Mr. Addifon, upon becoming principal fecretary of ftate in England in 1717, procured the place of accomptant and comptroller general of the revenue in Ireland for Mr. Budgell, which is worth 4001. a year, and might have had him for his under fecretary, but it was thought more expedient for his Majesty's fervice, that Mr. Budgell fhould continue where he was. Our author held thefe feveral places until the year 1718, at which time the duke of Bolton was appointed lord lieutenant. His grace carried one Mr. Edward Webster over with him (who had been an under clerk in the Treasury) and made him a privy counsellor and his fecretary. This gentleman, 'twas faid, infifted upon the quartering a friend on the under fecretary, which produced a mifunderstanding between them; for Mr. Budgell pofitively declared, he would never fubmit to any fuch condition whilft he executed the office, and affected to treat Mr. Webfter himself, his education, abilities, and family, with the utmoft contempt. He was indifcreet enough, prior to this, to write a lampoon, in which the lord lieutenant was not fpared he would publish it (fo fond was he of this brat of his brain) in oppofition to Mr. Addifon's opinion, who ftrongly perfuaded him to fupprefs it; as the publication, Mr. Addifon faid, could neither ferve his intereft, or reputation. Hence many difcontents arofe between them, 'till at length the lord lieutenant, in fupport of his fecre.
fecretary, fuperfeded Mr. Budgell, and very foon after got him removed from the place of accomptant-general. However, upon the first of thefe removals taking place, and upon fome hints being given by his private fecretary, captain Guy Dickens (now our minister at Stockholm) that it would not probably be fafe for him to remain any longer in Ireland, he immediately entrusted his papers and private concerns to the hands of his brother William, then a clerk in his office, and fet out for England. Soon after his arrival he published a pamphlet reprefenting his cafe, intituled, A Letter to the Lord * * * * from Euftace Budgell, Efq; Accomptant General of Ireland, and late Secretary to their Excellencies the Lords Justices of that Kingdom; eleven hundred copies of which were fold off in one day, fo great was the curiofity of the public in that particular. Afterwards too in the Poft-Boy of January 17, 1718-19, he published an Advertisement to justify his character against a report that had been fpread to his disadvantage: and he did not fcruple to declare in all companies that his life was attempted by his enemies, or otherwife he should have attended his feat in the Irish Parliament. His behaviour, about this time, made many of his friends judge he was become delirious; his paffions were certainly exceeding ftrong, nor were his vanity and jealoufy lefs. Upon his coming to England he had loft no time in waiting upon Mr. Addifon, who had refigned the feals, and was retired into the country for the fake of his health; but Mr. Addison found it impoffible to ftem the tide of oppofition, which was every where running against his kinfman, through the influence and power of the duke of Bolton. He therefore diffwaded him in the ftrongest manner from publishing his cafe, but to no manner of purpose, which made him tell a friend in great anxiety, Mr Budgell was wifer than any mant B. 4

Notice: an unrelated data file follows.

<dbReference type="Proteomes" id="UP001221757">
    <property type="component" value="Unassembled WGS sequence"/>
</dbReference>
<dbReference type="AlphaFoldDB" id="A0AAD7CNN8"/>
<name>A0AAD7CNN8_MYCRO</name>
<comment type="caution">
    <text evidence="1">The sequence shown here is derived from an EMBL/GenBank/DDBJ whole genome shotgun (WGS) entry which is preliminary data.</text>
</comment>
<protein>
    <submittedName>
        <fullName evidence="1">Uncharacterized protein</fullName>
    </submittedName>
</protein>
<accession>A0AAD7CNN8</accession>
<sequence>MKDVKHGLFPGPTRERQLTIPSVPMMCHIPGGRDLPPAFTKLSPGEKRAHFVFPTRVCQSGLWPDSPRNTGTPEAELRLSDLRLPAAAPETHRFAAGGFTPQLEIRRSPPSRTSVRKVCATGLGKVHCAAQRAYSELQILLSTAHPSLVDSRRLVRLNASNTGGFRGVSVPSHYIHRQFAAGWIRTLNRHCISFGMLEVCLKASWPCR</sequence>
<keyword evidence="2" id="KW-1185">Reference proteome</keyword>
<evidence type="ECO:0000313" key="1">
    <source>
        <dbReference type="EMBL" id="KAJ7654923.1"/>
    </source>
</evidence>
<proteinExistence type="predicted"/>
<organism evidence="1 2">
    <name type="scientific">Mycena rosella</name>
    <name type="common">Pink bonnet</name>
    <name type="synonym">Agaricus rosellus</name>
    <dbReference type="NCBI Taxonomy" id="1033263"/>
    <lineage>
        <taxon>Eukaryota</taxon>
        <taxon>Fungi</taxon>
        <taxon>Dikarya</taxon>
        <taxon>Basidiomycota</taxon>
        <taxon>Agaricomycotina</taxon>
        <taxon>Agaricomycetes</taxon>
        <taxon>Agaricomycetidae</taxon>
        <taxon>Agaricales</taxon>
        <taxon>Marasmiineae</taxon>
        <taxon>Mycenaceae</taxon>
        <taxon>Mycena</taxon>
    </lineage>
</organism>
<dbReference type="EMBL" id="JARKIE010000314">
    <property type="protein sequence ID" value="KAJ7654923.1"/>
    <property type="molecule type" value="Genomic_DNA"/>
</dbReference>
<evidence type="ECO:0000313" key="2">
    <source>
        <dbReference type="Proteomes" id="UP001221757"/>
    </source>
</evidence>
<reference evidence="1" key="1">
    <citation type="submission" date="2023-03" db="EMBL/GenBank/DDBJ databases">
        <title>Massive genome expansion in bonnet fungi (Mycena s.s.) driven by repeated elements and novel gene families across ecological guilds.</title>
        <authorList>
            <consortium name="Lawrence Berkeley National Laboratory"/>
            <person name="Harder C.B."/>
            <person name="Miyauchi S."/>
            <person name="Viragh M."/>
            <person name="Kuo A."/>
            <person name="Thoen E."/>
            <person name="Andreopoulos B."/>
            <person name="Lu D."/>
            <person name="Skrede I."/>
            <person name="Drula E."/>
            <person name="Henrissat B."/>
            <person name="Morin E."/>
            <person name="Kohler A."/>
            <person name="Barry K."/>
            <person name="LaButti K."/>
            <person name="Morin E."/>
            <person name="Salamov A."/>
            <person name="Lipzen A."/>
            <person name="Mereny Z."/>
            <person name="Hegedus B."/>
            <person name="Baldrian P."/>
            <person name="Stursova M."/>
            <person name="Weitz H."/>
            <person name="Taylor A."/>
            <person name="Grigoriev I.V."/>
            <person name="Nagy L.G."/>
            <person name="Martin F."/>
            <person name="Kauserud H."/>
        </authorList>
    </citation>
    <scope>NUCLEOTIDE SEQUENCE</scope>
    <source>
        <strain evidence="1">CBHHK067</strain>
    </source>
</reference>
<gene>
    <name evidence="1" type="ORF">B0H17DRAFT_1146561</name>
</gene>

"he ever knew, and yet he fuppofed the world would hardly believe he acted contrary to his advice.' Our author's great and noble friend the lord Hallifax was dead, and my lord Orrery, who held him in the highest esteem, had it not in his power to procure him any redrefs. However, Mr. Addison had got a promise from lord Sunderland, that as foon as the prefent clamour was a little abated, he would do fomething for him.
Mr. Budgell had held the confiderable places of under fecretary to the Lord Lieutenant, and fecretary to the Lords Juftices for four years, during which time he had never been abfent four days from his office, nor ten miles from Dublin. His application was indefatigable, and his natural fpirits capable of carrying him through any difficulty. He had lived always genteelly, but frugally, and had saved a large fum of money, which he now engaged in the South-Sea fcheme. During his abode in Ireland, he had collected materials for writing a Hiftory of that kingdom, for which he had great advantages, by having an eafy recourse to all the public offices; but what is become of it, and whether he ever finished it, we are not certainly informed. It is undoubtedly a confiderable lofs, because there is no tolerable hiftory of that nation, and because we might have expected a fatisfactory account from so pleasing a writer.
He wrote a pamphlet, after he came to England, against the famous Peerage Bill, which was very well received by the public, but highly offended the earl of Sunderland. It was exceedingly cried up by the oppofition, and produced fome overtures of friendship at the time, from Mr. Robert Walpole, to our author. Mr. Addifon's death, in the year 1719, put an end, however, to all his hopes of fucceeding at court, where he continued, nevertheless, to make several attempts, but was conftantly kept down by the weight of the duke of